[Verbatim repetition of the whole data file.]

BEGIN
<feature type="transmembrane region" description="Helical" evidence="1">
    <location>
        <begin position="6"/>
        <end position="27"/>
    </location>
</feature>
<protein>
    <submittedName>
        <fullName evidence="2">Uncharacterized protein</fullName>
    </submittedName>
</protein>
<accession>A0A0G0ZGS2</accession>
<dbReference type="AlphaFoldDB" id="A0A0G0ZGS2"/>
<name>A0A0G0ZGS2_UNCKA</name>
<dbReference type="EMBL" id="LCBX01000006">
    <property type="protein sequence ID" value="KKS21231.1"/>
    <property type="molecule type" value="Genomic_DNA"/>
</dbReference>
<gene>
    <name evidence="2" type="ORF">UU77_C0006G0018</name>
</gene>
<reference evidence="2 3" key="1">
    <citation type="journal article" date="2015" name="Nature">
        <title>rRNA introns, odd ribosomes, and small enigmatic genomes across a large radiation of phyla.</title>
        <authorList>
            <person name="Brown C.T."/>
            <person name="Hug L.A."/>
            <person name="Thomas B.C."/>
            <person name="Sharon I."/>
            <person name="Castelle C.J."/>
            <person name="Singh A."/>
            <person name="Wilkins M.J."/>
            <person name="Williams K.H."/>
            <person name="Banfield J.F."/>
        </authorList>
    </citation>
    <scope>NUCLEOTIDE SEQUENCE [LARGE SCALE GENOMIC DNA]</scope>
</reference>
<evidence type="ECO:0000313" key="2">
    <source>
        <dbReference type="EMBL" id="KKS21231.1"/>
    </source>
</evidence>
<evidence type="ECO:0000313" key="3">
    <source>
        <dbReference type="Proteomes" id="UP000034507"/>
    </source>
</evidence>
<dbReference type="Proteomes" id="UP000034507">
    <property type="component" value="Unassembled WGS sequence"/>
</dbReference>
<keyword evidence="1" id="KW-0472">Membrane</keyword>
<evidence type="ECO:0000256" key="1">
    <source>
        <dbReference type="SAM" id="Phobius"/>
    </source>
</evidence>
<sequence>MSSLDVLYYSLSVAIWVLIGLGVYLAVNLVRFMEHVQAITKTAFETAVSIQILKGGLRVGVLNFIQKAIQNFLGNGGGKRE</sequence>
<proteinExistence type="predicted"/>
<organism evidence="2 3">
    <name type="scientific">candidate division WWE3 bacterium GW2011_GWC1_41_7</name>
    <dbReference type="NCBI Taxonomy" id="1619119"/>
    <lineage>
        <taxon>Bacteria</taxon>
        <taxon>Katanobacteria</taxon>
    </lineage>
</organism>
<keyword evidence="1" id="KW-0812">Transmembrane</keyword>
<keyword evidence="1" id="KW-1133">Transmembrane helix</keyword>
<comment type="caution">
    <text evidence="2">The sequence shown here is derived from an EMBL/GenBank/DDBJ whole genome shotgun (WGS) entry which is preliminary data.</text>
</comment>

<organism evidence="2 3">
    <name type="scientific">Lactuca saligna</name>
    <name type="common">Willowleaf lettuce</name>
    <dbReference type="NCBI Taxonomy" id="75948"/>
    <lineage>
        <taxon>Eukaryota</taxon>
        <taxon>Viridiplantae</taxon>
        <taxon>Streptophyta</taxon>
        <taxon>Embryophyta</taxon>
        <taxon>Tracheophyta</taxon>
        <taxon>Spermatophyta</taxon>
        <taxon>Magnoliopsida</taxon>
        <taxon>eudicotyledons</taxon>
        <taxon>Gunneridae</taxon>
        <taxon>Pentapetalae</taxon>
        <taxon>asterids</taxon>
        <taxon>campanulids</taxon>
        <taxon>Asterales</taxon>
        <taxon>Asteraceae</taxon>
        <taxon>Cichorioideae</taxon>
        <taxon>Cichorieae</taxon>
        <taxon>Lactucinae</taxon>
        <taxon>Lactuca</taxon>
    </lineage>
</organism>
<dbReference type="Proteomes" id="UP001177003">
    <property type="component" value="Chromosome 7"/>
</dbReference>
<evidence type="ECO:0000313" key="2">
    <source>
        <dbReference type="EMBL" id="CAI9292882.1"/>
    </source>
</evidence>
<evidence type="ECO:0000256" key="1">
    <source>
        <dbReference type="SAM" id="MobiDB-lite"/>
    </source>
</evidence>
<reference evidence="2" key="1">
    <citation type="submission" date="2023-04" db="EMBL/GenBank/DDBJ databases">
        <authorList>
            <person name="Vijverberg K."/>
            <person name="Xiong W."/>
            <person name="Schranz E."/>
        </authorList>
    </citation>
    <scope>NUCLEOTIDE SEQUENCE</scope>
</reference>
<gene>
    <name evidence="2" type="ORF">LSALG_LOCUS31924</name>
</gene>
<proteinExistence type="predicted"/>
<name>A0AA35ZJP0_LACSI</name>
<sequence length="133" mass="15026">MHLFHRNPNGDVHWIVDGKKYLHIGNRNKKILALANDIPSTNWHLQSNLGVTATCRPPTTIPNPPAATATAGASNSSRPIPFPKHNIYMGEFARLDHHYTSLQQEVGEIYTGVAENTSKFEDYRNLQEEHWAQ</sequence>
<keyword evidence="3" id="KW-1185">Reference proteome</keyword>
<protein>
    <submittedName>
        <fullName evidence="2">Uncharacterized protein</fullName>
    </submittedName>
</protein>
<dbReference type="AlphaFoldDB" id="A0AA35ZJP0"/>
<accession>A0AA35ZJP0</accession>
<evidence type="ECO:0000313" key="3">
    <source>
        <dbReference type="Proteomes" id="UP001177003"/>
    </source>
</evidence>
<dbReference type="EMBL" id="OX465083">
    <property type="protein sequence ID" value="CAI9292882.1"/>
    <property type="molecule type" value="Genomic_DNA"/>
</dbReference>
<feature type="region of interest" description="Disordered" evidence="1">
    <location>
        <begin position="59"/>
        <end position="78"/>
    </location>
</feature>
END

<feature type="transmembrane region" description="Helical" evidence="1">
    <location>
        <begin position="6"/>
        <end position="27"/>
    </location>
</feature>
<protein>
    <submittedName>
        <fullName evidence="2">Uncharacterized protein</fullName>
    </submittedName>
</protein>
<accession>A0A0G0ZGS2</accession>
<dbReference type="AlphaFoldDB" id="A0A0G0ZGS2"/>
<name>A0A0G0ZGS2_UNCKA</name>
<dbReference type="EMBL" id="LCBX01000006">
    <property type="protein sequence ID" value="KKS21231.1"/>
    <property type="molecule type" value="Genomic_DNA"/>
</dbReference>
<gene>
    <name evidence="2" type="ORF">UU77_C0006G0018</name>
</gene>
<reference evidence="2 3" key="1">
    <citation type="journal article" date="2015" name="Nature">
        <title>rRNA introns, odd ribosomes, and small enigmatic genomes across a large radiation of phyla.</title>
        <authorList>
            <person name="Brown C.T."/>
            <person name="Hug L.A."/>
            <person name="Thomas B.C."/>
            <person name="Sharon I."/>
            <person name="Castelle C.J."/>
            <person name="Singh A."/>
            <person name="Wilkins M.J."/>
            <person name="Williams K.H."/>
            <person name="Banfield J.F."/>
        </authorList>
    </citation>
    <scope>NUCLEOTIDE SEQUENCE [LARGE SCALE GENOMIC DNA]</scope>
</reference>
<evidence type="ECO:0000313" key="2">
    <source>
        <dbReference type="EMBL" id="KKS21231.1"/>
    </source>
</evidence>
<evidence type="ECO:0000313" key="3">
    <source>
        <dbReference type="Proteomes" id="UP000034507"/>
    </source>
</evidence>
<dbReference type="Proteomes" id="UP000034507">
    <property type="component" value="Unassembled WGS sequence"/>
</dbReference>
<keyword evidence="1" id="KW-0472">Membrane</keyword>
<evidence type="ECO:0000256" key="1">
    <source>
        <dbReference type="SAM" id="Phobius"/>
    </source>
</evidence>
<sequence>MSSLDVLYYSLSVAIWVLIGLGVYLAVNLVRFMEHVQAITKTAFETAVSIQILKGGLRVGVLNFIQKAIQNFLGNGGGKRE</sequence>
<proteinExistence type="predicted"/>
<organism evidence="2 3">
    <name type="scientific">candidate division WWE3 bacterium GW2011_GWC1_41_7</name>
    <dbReference type="NCBI Taxonomy" id="1619119"/>
    <lineage>
        <taxon>Bacteria</taxon>
        <taxon>Katanobacteria</taxon>
    </lineage>
</organism>
<keyword evidence="1" id="KW-0812">Transmembrane</keyword>
<keyword evidence="1" id="KW-1133">Transmembrane helix</keyword>
<comment type="caution">
    <text evidence="2">The sequence shown here is derived from an EMBL/GenBank/DDBJ whole genome shotgun (WGS) entry which is preliminary data.</text>
</comment>

<organism evidence="2 3">
    <name type="scientific">Lactuca saligna</name>
    <name type="common">Willowleaf lettuce</name>
    <dbReference type="NCBI Taxonomy" id="75948"/>
    <lineage>
        <taxon>Eukaryota</taxon>
        <taxon>Viridiplantae</taxon>
        <taxon>Streptophyta</taxon>
        <taxon>Embryophyta</taxon>
        <taxon>Tracheophyta</taxon>
        <taxon>Spermatophyta</taxon>
        <taxon>Magnoliopsida</taxon>
        <taxon>eudicotyledons</taxon>
        <taxon>Gunneridae</taxon>
        <taxon>Pentapetalae</taxon>
        <taxon>asterids</taxon>
        <taxon>campanulids</taxon>
        <taxon>Asterales</taxon>
        <taxon>Asteraceae</taxon>
        <taxon>Cichorioideae</taxon>
        <taxon>Cichorieae</taxon>
        <taxon>Lactucinae</taxon>
        <taxon>Lactuca</taxon>
    </lineage>
</organism>
<dbReference type="Proteomes" id="UP001177003">
    <property type="component" value="Chromosome 7"/>
</dbReference>
<evidence type="ECO:0000313" key="2">
    <source>
        <dbReference type="EMBL" id="CAI9292882.1"/>
    </source>
</evidence>
<evidence type="ECO:0000256" key="1">
    <source>
        <dbReference type="SAM" id="MobiDB-lite"/>
    </source>
</evidence>
<reference evidence="2" key="1">
    <citation type="submission" date="2023-04" db="EMBL/GenBank/DDBJ databases">
        <authorList>
            <person name="Vijverberg K."/>
            <person name="Xiong W."/>
            <person name="Schranz E."/>
        </authorList>
    </citation>
    <scope>NUCLEOTIDE SEQUENCE</scope>
</reference>
<gene>
    <name evidence="2" type="ORF">LSALG_LOCUS31924</name>
</gene>
<proteinExistence type="predicted"/>
<name>A0AA35ZJP0_LACSI</name>
<sequence length="133" mass="15026">MHLFHRNPNGDVHWIVDGKKYLHIGNRNKKILALANDIPSTNWHLQSNLGVTATCRPPTTIPNPPAATATAGASNSSRPIPFPKHNIYMGEFARLDHHYTSLQQEVGEIYTGVAENTSKFEDYRNLQEEHWAQ</sequence>
<keyword evidence="3" id="KW-1185">Reference proteome</keyword>
<protein>
    <submittedName>
        <fullName evidence="2">Uncharacterized protein</fullName>
    </submittedName>
</protein>
<dbReference type="AlphaFoldDB" id="A0AA35ZJP0"/>
<accession>A0AA35ZJP0</accession>
<evidence type="ECO:0000313" key="3">
    <source>
        <dbReference type="Proteomes" id="UP001177003"/>
    </source>
</evidence>
<dbReference type="EMBL" id="OX465083">
    <property type="protein sequence ID" value="CAI9292882.1"/>
    <property type="molecule type" value="Genomic_DNA"/>
</dbReference>
<feature type="region of interest" description="Disordered" evidence="1">
    <location>
        <begin position="59"/>
        <end position="78"/>
    </location>
</feature>